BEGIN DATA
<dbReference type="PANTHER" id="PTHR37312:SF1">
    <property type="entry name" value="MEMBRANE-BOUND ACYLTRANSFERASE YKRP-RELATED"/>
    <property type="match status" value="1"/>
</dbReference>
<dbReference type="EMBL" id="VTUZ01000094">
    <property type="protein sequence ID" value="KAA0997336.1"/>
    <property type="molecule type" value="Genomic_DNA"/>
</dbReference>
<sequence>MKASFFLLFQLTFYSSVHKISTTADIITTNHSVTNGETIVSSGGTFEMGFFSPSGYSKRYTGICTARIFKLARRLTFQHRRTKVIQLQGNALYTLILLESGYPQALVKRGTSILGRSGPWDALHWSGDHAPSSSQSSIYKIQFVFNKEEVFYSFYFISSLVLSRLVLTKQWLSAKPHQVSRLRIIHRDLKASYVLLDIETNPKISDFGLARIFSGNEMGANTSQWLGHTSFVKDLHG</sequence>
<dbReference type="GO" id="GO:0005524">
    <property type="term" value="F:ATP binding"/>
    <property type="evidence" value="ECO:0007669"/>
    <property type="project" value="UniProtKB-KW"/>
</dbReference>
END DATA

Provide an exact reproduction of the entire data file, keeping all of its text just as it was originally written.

<dbReference type="PANTHER" id="PTHR37312:SF1">
    <property type="entry name" value="MEMBRANE-BOUND ACYLTRANSFERASE YKRP-RELATED"/>
    <property type="match status" value="1"/>
</dbReference>
<dbReference type="EMBL" id="VTUZ01000094">
    <property type="protein sequence ID" value="KAA0997336.1"/>
    <property type="molecule type" value="Genomic_DNA"/>
</dbReference>
<sequence>MKASFFLLFQLTFYSSVHKISTTADIITTNHSVTNGETIVSSGGTFEMGFFSPSGYSKRYTGICTARIFKLARRLTFQHRRTKVIQLQGNALYTLILLESGYPQALVKRGTSILGRSGPWDALHWSGDHAPSSSQSSIYKIQFVFNKEEVFYSFYFISSLVLSRLVLTKQWLSAKPHQVSRLRIIHRDLKASYVLLDIETNPKISDFGLARIFSGNEMGANTSQWLGHTSFVKDLHG</sequence>
<dbReference type="GO" id="GO:0005524">
    <property type="term" value="F:ATP binding"/>
    <property type="evidence" value="ECO:0007669"/>
    <property type="project" value="UniProtKB-KW"/>
</dbReference>